Oct. 29th, 2007
It's calming, anyway.
In totally unrelated news, the clothers dryer has crapped out again. At some point I need to just put my foot down and say "That's it! I don't care if you think you can fix it - we need a new one! (It doesn't help that the Young Lady is whining ferociously about it because she wants to do wash now.)
This is a deeply silly series. In fact, it was inspiring me to filk (to the tune of the Beatles' "Paperback Writer"): "It's a silly story 'bout a silly band, and the writer dude doesn't understand ... ."
High school senior Shuichi Shindo, 18, has a great singing voice, delusions of song-writing ability, and a minimal talent for playing the keyboards. He and his sweet, long-suffering best friend and guitarist Hiroshi Nakano make up the pop band Bad Luck, which plays mostly at high school events. One night, he's taking a shortcut through a park when he drops the lyrics to a love song. As the paper blows away, it's picked up by a handsome foreign-looking man who reads it and tells Shuichi that it's utter drivel. Shuichi becomes obsessed with this guy, who turns out to be a popular romance novelist who goes by the nom de plume of Eiri Yuki. Although Yuki seems to despise Shuichi as well as his songwriting, he shows a remarkable tolerance for having his home invaded regularly by the lovestruck teen, and eventually they become lovers. Meanwhile, Shuichi and Hiroshi get a couple of lucky breaks, leading to a contract for Bad Luck. Soon Shuichi and Yuki are up to their necks in a series of ridiculous but fairly entertaining soap opera plots, involving rivalry among bands and singers, family obligations, revenge, and more.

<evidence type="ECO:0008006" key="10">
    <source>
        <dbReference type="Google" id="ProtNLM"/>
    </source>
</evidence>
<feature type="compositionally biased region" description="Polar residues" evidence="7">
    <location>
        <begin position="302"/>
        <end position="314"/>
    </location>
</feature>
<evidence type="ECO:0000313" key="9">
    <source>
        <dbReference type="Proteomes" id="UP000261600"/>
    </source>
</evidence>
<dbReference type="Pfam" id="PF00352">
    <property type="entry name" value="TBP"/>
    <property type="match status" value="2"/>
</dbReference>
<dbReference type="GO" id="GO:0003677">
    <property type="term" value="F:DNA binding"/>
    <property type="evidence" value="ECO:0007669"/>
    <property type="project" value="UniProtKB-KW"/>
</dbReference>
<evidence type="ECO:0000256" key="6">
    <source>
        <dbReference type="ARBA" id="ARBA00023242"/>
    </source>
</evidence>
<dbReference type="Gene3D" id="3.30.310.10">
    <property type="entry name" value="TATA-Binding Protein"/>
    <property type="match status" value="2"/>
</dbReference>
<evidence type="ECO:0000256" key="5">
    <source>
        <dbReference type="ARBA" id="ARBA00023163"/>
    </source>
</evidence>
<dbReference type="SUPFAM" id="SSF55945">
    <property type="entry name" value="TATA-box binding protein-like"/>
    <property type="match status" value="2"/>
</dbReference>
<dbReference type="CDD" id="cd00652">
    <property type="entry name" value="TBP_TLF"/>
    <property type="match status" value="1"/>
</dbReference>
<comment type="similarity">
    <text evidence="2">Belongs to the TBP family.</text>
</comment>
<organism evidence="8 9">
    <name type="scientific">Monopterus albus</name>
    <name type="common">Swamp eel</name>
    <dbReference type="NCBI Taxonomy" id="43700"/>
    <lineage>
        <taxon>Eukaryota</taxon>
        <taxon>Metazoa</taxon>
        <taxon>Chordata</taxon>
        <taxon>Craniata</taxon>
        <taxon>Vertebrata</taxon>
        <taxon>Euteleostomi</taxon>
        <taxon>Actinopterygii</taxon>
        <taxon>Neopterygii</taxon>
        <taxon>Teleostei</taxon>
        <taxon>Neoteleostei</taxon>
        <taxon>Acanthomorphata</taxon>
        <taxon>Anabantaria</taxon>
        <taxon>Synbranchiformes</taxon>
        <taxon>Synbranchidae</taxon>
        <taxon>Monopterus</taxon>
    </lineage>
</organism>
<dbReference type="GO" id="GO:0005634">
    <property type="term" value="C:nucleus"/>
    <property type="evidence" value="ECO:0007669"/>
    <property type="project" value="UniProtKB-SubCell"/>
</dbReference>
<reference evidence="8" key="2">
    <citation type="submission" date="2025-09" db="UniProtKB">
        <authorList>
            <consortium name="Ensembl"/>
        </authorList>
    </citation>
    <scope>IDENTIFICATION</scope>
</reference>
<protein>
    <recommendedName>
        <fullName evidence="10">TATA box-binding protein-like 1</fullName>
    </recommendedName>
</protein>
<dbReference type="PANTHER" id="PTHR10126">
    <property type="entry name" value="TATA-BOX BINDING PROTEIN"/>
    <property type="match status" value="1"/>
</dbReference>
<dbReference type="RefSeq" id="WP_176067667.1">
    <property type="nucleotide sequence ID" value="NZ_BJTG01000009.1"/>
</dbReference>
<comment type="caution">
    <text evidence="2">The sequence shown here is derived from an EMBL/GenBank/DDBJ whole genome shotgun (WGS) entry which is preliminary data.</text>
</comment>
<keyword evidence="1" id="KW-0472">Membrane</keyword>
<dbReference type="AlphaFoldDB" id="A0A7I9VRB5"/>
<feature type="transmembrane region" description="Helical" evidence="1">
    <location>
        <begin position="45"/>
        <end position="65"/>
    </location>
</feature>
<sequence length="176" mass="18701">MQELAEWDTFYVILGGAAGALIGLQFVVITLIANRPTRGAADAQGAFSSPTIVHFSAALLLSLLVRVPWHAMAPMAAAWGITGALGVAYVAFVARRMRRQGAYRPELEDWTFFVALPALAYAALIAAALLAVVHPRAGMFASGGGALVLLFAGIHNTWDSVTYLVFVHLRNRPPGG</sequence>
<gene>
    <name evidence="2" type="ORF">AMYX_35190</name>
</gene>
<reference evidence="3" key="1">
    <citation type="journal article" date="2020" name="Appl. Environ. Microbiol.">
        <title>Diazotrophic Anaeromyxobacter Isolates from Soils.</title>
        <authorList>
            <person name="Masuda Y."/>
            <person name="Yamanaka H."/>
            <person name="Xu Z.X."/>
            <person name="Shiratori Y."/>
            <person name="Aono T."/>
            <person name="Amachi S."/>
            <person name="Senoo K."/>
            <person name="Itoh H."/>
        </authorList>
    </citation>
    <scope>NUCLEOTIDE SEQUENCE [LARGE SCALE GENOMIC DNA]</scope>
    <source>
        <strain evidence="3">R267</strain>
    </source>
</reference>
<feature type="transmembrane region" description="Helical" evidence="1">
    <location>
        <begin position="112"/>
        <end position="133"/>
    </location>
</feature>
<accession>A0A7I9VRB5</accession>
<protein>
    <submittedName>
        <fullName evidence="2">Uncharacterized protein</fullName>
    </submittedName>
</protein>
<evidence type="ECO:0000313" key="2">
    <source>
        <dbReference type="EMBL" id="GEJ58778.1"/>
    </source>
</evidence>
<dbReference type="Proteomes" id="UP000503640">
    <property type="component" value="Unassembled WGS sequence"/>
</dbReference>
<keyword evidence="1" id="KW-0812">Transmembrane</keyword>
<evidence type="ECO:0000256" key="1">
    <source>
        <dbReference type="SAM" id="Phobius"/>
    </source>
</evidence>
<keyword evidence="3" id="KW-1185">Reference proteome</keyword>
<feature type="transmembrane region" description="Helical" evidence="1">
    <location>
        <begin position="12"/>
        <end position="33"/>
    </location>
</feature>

The fact that this series doesn't take itself very seriously keeps me from wanted to kick it to the curb (as Shuichi keeps imagining Yuki will do to him), and every once in a while something with a bit of emotional punch happens. The "what in the world will they get up to next?" factor is strong enough that I'll keep reading it for now. The fact that Yuki is only 22 (when did he start writing, anyway?) keeps the squick factor about the relationship to a minimum.( Read more ... with spoilers! )
One last thought: the Young Lady loves this series, and tends to laugh aloud a great deal while reading it.